Tucker Theodore is a musician based in Seattle. You may also be familiar with his work as Buffalovoice or Gunmothers Head, or perhaps for his work on the recent Midwife record that we liked a lot. Portland label Antiquated future released his debut solo album, To Make the Sun Hurt, back in 2013, and immediately found an audience for Theodore’s brand of noisy and reclusive folk. The great news is that he has a new solo album, titled Lady Hope, which is again being released by Antiquated Future, and today we have the pleasure of presenting it in full.
Lady Hope is a difficult album to categorise, it’s blown-out lo-fi aesthetic transforming what in another life were folk songs into something with a strange weight and power. It’s music constructed from the base elements, big and powerful and oddly foreboding, the perfect soundtrack for you lucky folk who get to watch the solar eclipse today.
Slow winding guitar opens ‘Dunes Revisited’, which eventually emerges as an ominously charged rock song, Theodore’s voice distorted and humming with feedback, like a radio wave pulled thin across miles and miles of barren sand. The initially simple acoustic folk of ‘Skin’ soon begins to ripple and roil like a fever dream, electric guitar rising at the midway point as Theodore, joined by Madeline Johnston, repeating slight variations on the same line in increasingly desperate tones.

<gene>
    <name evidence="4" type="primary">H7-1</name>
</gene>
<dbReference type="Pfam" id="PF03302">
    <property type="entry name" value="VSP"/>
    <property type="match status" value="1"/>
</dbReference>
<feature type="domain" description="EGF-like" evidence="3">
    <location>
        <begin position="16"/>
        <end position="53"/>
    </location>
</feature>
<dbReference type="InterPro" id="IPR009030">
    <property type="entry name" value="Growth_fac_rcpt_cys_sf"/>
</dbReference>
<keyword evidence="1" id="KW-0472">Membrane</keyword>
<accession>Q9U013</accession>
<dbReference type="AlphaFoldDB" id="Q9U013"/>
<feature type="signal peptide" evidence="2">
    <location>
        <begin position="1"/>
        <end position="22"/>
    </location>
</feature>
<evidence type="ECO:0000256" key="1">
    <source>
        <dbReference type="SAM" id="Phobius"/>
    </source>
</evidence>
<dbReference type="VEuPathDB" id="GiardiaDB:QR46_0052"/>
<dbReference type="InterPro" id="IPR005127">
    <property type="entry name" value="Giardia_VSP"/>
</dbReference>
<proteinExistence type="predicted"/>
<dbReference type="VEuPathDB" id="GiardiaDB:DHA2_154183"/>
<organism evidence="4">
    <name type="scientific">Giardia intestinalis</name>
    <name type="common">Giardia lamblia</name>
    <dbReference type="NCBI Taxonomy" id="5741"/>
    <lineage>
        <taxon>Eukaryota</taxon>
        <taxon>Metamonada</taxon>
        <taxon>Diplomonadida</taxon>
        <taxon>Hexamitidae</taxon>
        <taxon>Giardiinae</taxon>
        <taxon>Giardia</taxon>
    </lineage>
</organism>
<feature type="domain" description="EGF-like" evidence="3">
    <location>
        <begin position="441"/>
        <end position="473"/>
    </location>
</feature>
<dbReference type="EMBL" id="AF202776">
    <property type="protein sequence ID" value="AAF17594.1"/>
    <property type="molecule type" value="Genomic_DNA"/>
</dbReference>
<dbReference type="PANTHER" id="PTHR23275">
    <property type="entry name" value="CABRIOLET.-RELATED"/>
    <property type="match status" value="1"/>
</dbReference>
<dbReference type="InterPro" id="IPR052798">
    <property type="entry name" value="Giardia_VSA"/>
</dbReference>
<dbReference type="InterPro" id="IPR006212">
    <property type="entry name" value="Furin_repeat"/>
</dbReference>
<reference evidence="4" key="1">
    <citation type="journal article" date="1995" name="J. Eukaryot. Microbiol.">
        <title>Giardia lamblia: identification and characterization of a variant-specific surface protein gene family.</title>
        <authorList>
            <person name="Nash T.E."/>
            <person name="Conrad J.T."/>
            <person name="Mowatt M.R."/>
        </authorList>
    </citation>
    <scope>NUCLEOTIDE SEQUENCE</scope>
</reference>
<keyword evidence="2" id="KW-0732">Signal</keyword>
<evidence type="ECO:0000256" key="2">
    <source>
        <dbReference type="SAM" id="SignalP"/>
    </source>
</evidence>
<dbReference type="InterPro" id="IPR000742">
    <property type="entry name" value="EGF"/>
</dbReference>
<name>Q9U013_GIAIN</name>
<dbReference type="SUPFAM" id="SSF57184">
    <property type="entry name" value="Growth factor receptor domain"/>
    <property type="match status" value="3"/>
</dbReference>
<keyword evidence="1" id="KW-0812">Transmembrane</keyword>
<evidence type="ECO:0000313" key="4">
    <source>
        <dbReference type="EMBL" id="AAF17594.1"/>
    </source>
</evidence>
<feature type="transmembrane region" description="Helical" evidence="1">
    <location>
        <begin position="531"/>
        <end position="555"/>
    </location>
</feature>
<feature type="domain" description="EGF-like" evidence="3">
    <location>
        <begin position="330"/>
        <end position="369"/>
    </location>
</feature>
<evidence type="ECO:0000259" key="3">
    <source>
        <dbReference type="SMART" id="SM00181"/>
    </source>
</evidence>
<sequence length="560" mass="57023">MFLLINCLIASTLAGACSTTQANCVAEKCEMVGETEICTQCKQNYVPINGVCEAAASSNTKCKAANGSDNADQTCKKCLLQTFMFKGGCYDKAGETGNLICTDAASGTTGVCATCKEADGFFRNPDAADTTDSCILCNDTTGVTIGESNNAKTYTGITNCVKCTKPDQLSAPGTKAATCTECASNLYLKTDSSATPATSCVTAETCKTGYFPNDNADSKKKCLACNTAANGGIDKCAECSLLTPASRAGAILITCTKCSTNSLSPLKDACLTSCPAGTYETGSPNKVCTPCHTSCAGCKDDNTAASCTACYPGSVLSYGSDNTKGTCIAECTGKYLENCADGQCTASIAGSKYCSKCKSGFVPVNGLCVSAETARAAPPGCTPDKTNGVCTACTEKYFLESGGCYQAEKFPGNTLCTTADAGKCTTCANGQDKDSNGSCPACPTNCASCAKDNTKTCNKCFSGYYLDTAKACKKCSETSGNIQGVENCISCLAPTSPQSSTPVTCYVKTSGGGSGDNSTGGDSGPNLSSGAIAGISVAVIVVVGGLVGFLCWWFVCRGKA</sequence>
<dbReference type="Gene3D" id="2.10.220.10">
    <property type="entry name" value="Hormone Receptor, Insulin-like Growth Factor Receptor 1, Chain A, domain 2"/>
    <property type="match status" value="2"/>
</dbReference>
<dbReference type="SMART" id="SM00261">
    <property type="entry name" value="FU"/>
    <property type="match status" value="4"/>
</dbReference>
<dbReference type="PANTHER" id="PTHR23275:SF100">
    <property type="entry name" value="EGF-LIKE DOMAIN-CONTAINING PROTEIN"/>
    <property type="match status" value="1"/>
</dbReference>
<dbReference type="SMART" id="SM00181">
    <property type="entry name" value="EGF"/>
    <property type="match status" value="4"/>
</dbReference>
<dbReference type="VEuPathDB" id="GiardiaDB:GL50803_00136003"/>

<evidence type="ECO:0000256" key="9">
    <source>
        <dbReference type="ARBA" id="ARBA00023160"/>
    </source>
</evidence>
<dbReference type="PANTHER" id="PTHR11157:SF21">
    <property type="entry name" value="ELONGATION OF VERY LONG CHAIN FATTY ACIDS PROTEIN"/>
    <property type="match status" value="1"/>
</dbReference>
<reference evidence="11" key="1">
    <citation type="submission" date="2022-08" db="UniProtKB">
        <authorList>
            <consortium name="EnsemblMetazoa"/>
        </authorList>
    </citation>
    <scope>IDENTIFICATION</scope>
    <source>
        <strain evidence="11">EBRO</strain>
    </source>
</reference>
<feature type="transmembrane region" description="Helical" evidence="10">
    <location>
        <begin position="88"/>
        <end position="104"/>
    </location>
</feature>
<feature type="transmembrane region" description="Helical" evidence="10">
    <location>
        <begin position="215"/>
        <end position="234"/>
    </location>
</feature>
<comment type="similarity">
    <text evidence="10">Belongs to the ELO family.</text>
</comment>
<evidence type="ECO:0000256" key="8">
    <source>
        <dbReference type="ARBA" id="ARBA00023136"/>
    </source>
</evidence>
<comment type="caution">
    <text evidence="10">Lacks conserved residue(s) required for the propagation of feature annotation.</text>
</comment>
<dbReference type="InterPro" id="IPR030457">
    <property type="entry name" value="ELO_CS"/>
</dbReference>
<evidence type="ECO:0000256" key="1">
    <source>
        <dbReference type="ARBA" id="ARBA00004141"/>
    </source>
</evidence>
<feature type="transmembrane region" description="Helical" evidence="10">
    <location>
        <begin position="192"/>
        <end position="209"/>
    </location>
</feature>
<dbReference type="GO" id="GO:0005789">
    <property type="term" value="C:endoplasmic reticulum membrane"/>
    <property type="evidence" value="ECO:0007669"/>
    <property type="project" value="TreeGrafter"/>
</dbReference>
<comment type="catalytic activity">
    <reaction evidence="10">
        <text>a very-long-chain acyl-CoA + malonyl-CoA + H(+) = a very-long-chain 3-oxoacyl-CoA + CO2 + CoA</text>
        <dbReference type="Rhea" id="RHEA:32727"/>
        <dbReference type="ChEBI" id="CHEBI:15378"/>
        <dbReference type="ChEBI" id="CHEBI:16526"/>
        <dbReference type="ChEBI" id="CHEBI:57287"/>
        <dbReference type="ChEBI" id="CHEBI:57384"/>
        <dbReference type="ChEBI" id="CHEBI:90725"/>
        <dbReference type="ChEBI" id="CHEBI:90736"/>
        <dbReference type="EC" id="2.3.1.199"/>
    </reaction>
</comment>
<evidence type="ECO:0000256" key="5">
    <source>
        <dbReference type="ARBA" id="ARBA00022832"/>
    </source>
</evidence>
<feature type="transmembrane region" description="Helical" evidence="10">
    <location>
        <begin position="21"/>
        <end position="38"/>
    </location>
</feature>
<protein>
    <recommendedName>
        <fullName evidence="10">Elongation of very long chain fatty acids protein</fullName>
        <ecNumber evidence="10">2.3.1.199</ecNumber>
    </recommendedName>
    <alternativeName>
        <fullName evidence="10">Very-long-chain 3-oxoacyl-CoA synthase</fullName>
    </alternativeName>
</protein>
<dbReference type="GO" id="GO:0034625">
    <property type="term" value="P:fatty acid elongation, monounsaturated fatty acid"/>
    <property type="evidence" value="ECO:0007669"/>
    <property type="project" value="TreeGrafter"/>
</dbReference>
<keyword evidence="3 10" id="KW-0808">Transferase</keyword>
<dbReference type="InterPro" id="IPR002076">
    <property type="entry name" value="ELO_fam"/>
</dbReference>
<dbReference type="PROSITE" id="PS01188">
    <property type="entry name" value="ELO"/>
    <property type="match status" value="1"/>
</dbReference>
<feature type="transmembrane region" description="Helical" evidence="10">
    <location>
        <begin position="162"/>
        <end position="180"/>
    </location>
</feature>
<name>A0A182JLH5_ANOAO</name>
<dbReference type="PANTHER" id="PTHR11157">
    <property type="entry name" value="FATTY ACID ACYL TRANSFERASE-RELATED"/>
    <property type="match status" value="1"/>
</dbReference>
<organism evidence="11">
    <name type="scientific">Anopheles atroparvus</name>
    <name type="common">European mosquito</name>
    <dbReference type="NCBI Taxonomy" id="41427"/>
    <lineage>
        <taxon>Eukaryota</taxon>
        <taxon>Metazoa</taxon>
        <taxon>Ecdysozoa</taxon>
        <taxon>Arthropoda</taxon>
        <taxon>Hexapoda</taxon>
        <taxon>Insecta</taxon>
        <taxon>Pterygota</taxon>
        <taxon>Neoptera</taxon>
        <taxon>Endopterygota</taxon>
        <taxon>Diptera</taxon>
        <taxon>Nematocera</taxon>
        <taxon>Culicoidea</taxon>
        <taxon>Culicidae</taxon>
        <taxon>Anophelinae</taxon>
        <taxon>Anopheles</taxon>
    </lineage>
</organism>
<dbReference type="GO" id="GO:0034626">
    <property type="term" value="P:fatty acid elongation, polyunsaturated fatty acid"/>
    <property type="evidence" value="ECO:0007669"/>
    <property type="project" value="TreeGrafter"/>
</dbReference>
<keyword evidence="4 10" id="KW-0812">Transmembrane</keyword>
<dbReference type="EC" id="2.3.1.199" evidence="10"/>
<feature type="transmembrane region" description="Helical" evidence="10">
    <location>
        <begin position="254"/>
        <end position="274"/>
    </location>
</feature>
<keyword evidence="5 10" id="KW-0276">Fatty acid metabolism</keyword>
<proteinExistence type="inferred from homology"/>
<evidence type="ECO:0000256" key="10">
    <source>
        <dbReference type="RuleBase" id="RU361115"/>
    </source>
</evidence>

In fact, no two tracks are quite the same. ‘Flu’ is a relatively sedate psych-tinged guitar instrumental, while ‘All the Dogs Revisited’ is wrapped in a storm of feedback, and ‘Equinox’ sees crunchy electric guitar shred and squeal. Penultimate track ‘Helios Adrift’ is a vivid, widescreen slice of near post-rock richness, rising to crescendos before sinking back into its slow tidal rhythm, the title track closer reverts to something far more grounded, an rough indie rock song of insistent instrumentation and hypnotic, spiralling vocals.
With its combination of droning noise and outsider folk, wrapped up with snaking tendrils of dense and snarling rock, Lady Hope is quite unlike any other album you’ll hear this year. It’s an hour long beast that’s unapologetically complex and opaque, but also has an uncanny ability to move you on an instinctive, subconscious level. In other words, the album serves as the perfect antidote to the age of the Spotify playlist, and we should be thankful that there are still people like Tucker Theodore plying their trade, prepared to pour everything into making art like this.